Complete Pulse Characterization with the FROG Option available for pulseCheck Autocorrelators
pulseCheck and FROG Option
Second Harmonic Generation FROG is the most popular spectrometer-less frequency-resolved optical gate method. Most of APE’s pulseCheck autocorrelators optionally integrate FROG and enable complete pulse characterization. The addition of a dedicated nonlinear crystal module and special software opens the door to complete spectral and temporal pulse characterization. The FROG option allows the pulseCheck to measure the spectral and temporal bandwidth and phase with just a few adjustments to the autocorrelator.
The FROG Option consists of:
- FROG crystal(s)
- A plane FROG mirror
- FROG measurement and retrieval software
Wavelength and Pulse Duration Coverage
Various interchangeable crystals guarantee coverage of wavelengths between 420 nm and 2200 nm. Pulse widths from 20 fs to 6 ps and a spectral resolution of up to 0.1 nm are possible. For each crystal, the software includes calibration data that allows the crystal to be tuned to a specific wavelength for phase matching. The frequency-resolved optical gating option is designed for laser repetition rates above 10 kHz and is available for the pulseCheck autocorrelator series.
FROG Pulse Characterization Software
The acquisition and retrieval software provides the laser pulse intensity as a function of time and frequency (wavelength). This is visualized in the form of the common FROG trace diagram. With the implemented phase matching tuning routine of the pulseCheck it is only a matter of seconds to automatically find the desired phase matching angle of the FROG crystal.
The FROG option is an addon available for pulseCheck autocorrelators. Please note that for FROG measurements a laser repetition rate of at least 10 kHz is required.
|FROG Crystals||Wavelength Range||Pulse Width Range||Spectral Resolution|
|VIS-I-200||420 ... 550 nm||200 ... 6000 fs||0.1 nm|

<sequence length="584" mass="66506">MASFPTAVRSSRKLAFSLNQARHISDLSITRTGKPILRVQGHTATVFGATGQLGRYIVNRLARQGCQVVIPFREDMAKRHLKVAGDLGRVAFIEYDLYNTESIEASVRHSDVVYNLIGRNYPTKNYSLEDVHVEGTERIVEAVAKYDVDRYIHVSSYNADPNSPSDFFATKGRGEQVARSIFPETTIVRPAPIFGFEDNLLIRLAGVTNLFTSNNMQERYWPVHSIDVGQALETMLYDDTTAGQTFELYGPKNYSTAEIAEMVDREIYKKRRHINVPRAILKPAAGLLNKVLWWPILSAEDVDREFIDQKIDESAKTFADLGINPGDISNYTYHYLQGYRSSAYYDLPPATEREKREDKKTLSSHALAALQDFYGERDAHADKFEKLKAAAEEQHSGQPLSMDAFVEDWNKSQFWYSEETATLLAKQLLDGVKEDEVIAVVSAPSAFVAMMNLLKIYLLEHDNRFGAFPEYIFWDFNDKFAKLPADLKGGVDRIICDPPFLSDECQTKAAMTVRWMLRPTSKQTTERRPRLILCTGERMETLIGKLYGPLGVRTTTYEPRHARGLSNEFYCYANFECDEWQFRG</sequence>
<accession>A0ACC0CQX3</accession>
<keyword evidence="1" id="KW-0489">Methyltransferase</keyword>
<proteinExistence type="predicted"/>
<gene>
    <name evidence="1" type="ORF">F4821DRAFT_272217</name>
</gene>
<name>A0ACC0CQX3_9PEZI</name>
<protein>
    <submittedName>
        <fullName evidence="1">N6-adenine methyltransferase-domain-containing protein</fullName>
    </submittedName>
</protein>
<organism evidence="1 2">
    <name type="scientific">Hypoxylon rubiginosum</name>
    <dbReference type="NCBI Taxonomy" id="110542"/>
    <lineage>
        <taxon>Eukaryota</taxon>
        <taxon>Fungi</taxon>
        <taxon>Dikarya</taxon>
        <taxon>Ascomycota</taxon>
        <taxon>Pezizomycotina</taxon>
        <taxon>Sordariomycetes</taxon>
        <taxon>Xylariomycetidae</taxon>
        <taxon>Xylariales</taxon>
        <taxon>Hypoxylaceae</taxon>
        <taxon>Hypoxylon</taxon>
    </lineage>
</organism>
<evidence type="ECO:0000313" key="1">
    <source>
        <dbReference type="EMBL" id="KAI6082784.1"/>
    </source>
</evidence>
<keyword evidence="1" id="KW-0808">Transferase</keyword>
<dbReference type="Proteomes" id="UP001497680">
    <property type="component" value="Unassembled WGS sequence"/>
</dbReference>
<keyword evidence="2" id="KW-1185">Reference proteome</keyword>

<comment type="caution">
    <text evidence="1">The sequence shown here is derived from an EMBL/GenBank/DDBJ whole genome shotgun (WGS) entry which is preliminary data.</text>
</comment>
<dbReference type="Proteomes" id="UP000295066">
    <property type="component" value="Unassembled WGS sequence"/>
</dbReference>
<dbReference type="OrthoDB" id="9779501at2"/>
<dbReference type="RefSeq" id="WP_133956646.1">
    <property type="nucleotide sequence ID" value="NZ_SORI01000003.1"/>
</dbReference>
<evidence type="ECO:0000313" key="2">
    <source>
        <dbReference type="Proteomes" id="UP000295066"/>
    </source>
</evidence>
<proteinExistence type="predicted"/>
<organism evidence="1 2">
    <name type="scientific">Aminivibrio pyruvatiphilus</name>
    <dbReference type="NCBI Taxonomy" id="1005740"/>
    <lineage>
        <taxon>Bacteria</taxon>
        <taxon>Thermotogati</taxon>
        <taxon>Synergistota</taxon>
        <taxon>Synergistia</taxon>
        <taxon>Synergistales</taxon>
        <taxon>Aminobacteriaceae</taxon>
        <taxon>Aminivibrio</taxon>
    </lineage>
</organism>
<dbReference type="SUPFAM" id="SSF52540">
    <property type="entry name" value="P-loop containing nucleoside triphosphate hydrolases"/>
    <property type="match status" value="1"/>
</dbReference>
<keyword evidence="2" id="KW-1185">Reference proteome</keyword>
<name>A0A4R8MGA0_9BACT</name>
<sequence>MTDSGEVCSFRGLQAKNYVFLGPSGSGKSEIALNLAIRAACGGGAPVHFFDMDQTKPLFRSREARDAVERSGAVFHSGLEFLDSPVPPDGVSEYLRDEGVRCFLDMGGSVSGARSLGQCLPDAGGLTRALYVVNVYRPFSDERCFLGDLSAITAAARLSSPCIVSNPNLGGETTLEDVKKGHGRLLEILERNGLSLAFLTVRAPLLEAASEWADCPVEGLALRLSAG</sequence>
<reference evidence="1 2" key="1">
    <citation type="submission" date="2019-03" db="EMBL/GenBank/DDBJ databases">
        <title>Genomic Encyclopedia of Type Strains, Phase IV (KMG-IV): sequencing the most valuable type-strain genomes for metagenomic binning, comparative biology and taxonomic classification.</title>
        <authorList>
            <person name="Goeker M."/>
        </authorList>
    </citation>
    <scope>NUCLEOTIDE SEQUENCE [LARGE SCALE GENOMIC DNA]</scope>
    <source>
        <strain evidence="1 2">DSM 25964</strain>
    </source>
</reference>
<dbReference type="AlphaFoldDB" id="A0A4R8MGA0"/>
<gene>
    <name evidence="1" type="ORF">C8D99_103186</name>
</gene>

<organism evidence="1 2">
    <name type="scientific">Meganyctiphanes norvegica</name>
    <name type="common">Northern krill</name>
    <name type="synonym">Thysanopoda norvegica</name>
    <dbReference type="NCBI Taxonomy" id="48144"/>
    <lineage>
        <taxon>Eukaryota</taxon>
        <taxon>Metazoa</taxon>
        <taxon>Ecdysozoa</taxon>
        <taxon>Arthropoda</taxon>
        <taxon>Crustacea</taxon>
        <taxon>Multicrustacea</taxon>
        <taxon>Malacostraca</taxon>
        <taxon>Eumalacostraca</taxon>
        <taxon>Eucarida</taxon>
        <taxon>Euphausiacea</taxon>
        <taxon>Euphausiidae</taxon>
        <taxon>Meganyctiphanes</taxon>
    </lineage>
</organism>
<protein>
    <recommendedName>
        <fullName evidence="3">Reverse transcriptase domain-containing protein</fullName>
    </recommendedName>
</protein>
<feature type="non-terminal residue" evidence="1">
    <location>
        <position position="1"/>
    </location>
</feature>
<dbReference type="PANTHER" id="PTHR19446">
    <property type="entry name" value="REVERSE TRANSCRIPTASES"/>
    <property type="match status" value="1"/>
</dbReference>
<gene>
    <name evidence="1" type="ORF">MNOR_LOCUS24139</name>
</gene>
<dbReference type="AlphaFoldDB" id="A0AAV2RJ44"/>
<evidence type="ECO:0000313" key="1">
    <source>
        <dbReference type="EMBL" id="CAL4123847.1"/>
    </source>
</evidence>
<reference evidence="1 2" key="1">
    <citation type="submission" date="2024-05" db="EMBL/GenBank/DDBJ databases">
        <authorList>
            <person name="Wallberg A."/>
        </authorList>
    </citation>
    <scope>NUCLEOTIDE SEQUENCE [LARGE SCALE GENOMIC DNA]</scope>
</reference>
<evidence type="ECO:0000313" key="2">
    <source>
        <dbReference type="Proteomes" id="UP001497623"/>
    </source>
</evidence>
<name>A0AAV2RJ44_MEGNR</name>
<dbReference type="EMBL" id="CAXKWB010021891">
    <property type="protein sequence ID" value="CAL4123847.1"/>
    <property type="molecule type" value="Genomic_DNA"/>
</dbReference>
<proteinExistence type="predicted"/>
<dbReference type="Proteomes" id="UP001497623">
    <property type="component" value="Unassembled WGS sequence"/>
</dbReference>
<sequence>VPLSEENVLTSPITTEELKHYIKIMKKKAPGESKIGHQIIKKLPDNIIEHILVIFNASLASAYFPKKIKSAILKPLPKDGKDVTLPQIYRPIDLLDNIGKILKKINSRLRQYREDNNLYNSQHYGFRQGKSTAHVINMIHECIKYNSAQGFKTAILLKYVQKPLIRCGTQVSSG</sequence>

|VIS-I-50||420 ... 550 nm||50 ... 200 fs||0.3 nm|
|VIS-I-20||420 ... 550 nm||20 ... 70 fs||1 nm|
|VIS-II-150||550 ... 700 nm||150 ... 2000 fs||0.1 nm|
|VIS-II-50||550 ... 700 nm||50 ... 200 fs||0.3 nm|
|VIS-II-20||550 ... 700 nm||20 ... 60 fs||2 nm|
|NIR-200||700 ... 900 nm||200 ... 5000 fs||0.1 nm|
|NIR-50||700 ... 900 nm||50 ... 500 fs||0.2 nm|
|NIR-20||700 ... 900 nm||20 ... 50 fs||3 nm|
|IR-I-150||900 ... 1200 nm||150 ... 900 fs||0.2 nm|
|IR-I-60||900 ... 1200 nm||60 ... 200 fs||1 nm|
|IR-I-30||900 ... 1200 nm||30 ... 60 fs||5 nm|
|IR-II-100||1200 ... 1600 nm||100 ... 700 fs||0.5 nm|
|IR-II-50||1200 ... 1600 nm||50 ... 100 fs||2 nm|
|IR-II-30||1200 ... 1600 nm||30 ... 50 fs||9 nm|
|Ext. IR-I-50||1800 ... 2200 nm||50 ... 200 fs||19 nm|
Email & Phone Contacts
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Retrieving Spectral and Temporal Phase
With the software, a FROG trace can be retrieved iteratively directly after the trace has been recorded – or with a stored FROG trace. The raw measurement data are displayed in the “source frog trace” window of the software. The time and frequency axes are automatically scaled to meet the time to frequency ratio defined by the Fourier transformation. In addition, the software automatically optimizes all start parameters for the retrieval algorithm. Thus, in most cases no additional user input is required.
A comparison of Frequency-resolved Optical Gating (FROG) with Spectral Phase Interferometry for Direct Electric-field Reconstruction (Spider)
In comparison with other pulse characterization methods, FROG Frequency-resolved Optical Gating offers some differences. The following table gives some aspects that could be considered.
- Optical setup similar to an Autocorrelator scheme
- Highly variable for different parameter ranges (pulse duration, wavelength)
- Direct sampling in the time domain possible
- Iterative fitting algorithm may make data interpretation more complex
- Measure spectrally broadband pulses in single shot mode often not possible
- Relatively complex setup
- Direct measurement in the spectral domain (amplitude and phase)
- Intrinsically single shot
- Insensitive to intensity noise
- Fast and direct reconstruction mathematics
- Unambiguous in the sign of the chirp and time
- Different parameter ranges often require an optimized single-setup